The glaciers were evaporated in the atmosphere. Just

The earth as we know it today is shaped by what happened during the Precambrian period, which covers four billion years! This lesson covers the events that shaped this important period.

Eons of the Precambrian

The primary way we get an understanding of Earth’s history is by studying the rocks and fossils leftover from various time periods. The difficulty in studying the Precambrian period is that many of the rocks from that time have eroded away or metamorphosed so they are not recognizable in their original form.The beginning of the Precambrian period starts with the formation of Earth about 4.5 billion years ago and ends at the first sign of complex life about 540 million years ago. Though the Precambrian Period is often referred to as a period, it’s actually the only supereon, which means that it spans multiple eons. The Precambrian has been divided into three eons: the Hadean, the Archean, and the Proterozoic.


The Hadean eon took place 4,500 – 4,000 million years ago. As our planet formed, gravity pulled gas and dust from the solar system into what we know now as Earth. Friction then heated the material that would eventually become Earth into a sphere of hot molten lava. At this time, the earth was a very harsh environment; there was no solid crust, just molten lava covering the surface. All the water that we see in the oceans, lakes, rivers, and glaciers were evaporated in the atmosphere.

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Just imagine the humidity!If this wasn’t enough, asteroid impacts were a common occurrence on the young planet. Some scientists believe the moon was formed by one such collision. It is theorized that a Mars-sized object crashed into Earth early in the Hadean eon. The theory states that the impact caused a large amount of debris to be ejected from Earth, which later combined to form the moon.


The Archean eon took place 4,000 – 2,500 million years ago. Over time, as the earth cooled, the outer edge of the planet solidified from molten lava to a solid crust. Although it wasn’t perfectly solid, large volcanoes were erupting all over Earth and forming new land. With the crust shifting and cracking below, collisions formed the beginnings of early continents.As the earth cooled even more, the water in the atmosphere began to rain out.

All the water that was evaporated in the atmosphere began to pour down onto the newly formed solid ground. By this eon in the Precambrian, most of the water had rained down from the atmosphere and covered Earth with a global ocean.It is believed that the first signs of life formed during the Archean eon in these oceans. Carbon dating from fossils found in Western Australia show evidence that a small single-cell organism named cyanobacteria, or more commonly known as blue-green algae, was present in the ocean around 3,000 million years ago.


The Proterozoic eon took place 2,500 – 541 million years ago. The start of the Proterozoic eon is based off the earliest carbon dating of the continental rock that has not been deformed. By the Proterozoic eon, the earth had cooled even more, and the number of volcanoes had decreased from what was seen in the Archean eon.Plate tectonics were still very active, and by this eon, there were two supercontinents on either side of the planet. However, these continents look nothing like the ones we recognize today. Not only were they shaped differently, but they were completely void of life.All life was still confined to the oceans.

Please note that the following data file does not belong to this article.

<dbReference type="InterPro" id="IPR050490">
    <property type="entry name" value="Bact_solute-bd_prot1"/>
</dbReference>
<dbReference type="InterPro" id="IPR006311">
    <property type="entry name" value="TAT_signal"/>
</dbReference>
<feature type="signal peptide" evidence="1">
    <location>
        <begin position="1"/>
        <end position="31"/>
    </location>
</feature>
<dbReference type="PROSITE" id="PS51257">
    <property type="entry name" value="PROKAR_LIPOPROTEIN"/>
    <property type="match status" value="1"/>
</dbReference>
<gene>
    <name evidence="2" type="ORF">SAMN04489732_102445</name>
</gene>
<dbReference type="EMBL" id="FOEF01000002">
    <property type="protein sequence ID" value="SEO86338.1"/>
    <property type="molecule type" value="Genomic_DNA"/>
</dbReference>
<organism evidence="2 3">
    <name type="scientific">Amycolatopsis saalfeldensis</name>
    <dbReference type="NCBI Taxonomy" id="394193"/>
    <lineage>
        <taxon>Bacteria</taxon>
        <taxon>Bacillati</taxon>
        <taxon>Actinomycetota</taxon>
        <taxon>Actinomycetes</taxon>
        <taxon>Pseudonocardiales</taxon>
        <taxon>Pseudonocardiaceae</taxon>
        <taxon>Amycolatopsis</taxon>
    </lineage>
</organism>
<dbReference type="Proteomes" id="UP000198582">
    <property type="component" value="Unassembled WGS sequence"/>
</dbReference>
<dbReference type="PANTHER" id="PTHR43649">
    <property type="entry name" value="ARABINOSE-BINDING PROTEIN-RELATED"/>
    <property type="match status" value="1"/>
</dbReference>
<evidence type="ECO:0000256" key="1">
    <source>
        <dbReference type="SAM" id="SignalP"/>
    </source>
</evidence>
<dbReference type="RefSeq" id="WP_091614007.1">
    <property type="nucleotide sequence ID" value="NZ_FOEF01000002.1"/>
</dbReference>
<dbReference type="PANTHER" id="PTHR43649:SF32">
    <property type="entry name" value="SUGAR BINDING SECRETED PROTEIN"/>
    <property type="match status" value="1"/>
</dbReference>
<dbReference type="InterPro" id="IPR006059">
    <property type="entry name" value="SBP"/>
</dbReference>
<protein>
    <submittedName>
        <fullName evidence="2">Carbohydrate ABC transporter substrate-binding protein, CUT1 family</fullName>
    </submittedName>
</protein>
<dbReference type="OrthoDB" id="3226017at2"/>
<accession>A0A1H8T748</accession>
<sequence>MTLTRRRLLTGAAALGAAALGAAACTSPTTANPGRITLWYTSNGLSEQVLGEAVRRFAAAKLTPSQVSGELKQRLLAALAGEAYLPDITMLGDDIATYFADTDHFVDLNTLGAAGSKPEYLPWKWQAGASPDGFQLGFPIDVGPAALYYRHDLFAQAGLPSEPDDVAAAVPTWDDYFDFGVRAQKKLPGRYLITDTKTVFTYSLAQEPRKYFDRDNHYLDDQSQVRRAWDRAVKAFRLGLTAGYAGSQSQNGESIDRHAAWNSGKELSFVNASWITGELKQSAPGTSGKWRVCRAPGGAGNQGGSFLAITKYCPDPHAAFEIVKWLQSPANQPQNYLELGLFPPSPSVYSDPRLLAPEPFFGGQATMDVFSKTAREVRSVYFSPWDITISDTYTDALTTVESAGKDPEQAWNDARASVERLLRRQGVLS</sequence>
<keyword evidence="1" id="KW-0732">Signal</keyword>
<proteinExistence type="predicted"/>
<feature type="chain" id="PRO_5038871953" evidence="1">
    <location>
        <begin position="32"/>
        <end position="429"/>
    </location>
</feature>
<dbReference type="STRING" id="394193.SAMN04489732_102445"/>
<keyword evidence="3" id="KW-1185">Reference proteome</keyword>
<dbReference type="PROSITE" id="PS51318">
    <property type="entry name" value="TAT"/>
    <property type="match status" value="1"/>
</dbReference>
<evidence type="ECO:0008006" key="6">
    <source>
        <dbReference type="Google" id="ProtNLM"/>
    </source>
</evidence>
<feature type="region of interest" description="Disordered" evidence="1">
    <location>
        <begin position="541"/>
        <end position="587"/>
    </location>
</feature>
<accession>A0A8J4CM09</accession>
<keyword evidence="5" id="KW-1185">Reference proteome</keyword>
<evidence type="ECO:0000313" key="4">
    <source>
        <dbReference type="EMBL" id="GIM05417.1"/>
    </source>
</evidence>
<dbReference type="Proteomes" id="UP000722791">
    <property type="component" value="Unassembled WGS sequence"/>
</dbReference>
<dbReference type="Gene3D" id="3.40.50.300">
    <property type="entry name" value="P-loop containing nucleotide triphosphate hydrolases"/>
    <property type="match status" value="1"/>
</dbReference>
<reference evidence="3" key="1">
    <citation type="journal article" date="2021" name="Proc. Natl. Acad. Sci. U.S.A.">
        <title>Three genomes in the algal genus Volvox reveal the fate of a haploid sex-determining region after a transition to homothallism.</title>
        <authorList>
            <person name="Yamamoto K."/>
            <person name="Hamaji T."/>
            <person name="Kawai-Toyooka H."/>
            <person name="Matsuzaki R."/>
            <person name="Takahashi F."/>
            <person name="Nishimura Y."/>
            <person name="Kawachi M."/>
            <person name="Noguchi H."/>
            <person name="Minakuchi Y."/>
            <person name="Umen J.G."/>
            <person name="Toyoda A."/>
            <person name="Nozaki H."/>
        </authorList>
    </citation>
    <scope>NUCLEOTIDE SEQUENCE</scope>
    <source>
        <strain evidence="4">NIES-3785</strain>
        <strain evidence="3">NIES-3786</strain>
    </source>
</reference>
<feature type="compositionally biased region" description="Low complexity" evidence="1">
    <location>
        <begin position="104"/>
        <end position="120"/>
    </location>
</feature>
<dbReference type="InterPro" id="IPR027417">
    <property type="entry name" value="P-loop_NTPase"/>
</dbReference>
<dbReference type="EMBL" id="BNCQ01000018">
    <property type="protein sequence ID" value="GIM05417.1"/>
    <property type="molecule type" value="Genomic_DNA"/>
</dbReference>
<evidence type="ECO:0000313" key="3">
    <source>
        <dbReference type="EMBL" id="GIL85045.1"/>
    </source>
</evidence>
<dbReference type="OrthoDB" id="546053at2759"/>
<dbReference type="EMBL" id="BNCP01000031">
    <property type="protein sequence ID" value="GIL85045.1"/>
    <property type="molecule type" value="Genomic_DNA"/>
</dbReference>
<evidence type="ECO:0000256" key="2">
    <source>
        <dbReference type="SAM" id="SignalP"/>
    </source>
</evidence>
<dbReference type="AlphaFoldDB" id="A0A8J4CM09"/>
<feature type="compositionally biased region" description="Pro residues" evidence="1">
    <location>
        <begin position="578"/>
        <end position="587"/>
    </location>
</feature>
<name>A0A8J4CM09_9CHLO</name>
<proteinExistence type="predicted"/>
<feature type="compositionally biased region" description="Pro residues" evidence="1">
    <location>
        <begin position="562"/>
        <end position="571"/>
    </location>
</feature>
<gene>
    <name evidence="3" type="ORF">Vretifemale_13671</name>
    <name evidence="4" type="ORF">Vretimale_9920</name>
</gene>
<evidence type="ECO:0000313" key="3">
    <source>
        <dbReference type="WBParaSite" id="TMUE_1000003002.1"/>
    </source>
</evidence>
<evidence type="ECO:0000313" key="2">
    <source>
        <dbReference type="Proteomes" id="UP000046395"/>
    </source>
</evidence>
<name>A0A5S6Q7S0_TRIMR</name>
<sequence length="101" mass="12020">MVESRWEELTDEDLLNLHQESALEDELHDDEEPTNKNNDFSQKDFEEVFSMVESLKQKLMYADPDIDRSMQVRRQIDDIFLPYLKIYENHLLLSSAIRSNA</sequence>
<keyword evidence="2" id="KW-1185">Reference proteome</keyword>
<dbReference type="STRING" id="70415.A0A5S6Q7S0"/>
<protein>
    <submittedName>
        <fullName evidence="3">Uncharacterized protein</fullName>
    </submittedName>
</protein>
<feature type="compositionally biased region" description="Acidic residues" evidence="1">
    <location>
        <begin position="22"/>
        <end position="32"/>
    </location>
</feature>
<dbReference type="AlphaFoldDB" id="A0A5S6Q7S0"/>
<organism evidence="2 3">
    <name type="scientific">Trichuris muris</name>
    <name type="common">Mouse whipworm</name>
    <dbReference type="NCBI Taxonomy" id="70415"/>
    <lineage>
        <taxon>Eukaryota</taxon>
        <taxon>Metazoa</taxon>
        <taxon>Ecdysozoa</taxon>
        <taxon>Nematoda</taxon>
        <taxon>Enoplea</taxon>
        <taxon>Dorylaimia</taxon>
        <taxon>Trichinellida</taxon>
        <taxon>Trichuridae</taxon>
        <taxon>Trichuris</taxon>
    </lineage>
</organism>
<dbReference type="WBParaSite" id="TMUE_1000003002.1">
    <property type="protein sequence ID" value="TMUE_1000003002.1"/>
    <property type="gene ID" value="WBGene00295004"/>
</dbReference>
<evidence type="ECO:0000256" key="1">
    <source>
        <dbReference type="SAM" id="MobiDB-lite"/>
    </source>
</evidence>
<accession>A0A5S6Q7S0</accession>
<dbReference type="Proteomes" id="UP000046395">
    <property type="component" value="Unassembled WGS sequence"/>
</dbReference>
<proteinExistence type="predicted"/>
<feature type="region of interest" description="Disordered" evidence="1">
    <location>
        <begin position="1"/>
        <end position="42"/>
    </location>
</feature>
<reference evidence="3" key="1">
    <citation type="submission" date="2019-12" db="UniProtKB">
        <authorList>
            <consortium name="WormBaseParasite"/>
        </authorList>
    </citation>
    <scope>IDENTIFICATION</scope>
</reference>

Around 1,700 million (or 1.7 billion) years ago, the only known life on Earth was still the single-celled blue-green algae, cyanobacteria. It would take another billion years for the algae to evolve into multi-cell organisms.Cyanobacteria were extremely important in adding oxygen to the atmosphere. The early atmosphere was composed of nitrogen and carbon dioxide, but no oxygen. The algae got its energy from the sun and survived by the process of photosynthesis, just like plants today. For two billion years, small single-celled bacteria were pumping oxygen into the atmosphere bit by small bit.

As a cool side note, you might be interested to know that cyanobacteria are still around today!

Lesson Summary

The Precambrian supereon was a harsh and violent time in Earth’s history. This formative period is broken down into the Hadean, Archean, and Proterozoic eons. Starting with the formation of the earth from gas and dust, to the first signs of life with single-cell algae, the Precambrian has shaped the earth as we know it today. Although much of the evidence of the Precambrian has been lost to time, new technologies and techniques are unlocking the secrets of the past.

Precambrian eons

The Precambrian Period Overview

An eon is a unit of geological time, and it often refers to a span of one billion years.The Precambrian period refers to the earliest part of Earth’s history. This period is broken into three eons: Hadean, Archean and Proterozoic.

The Hadean eon took place 4,500 – 4,000 million years ago. The earth was a sphere of molten lava.The Archean eon took place 4,000 – 2,500 million years ago. The earth started cooling and the outer edge of the planet solidified from molten lava to a solid crust.

Water rained from the atmosphere and created oceans. The first form of life on our planet was created during the Archean eon in these oceans.The Proterozoic eon took place 2,500 – 541 million years ago. Plate tectonics were very active. Aside from the oceans, only two continents were located on either side of the planet. Single-celled organisms confined to the oceans were the only form of life on Earth.

These organisms slowly pumped oxygen into the atmosphere.

Learning Outcomes

Express your knowledge of this lesson by doing the following things:

  • Name the three eons of the Precambrian period
  • Provide specific details about each eon

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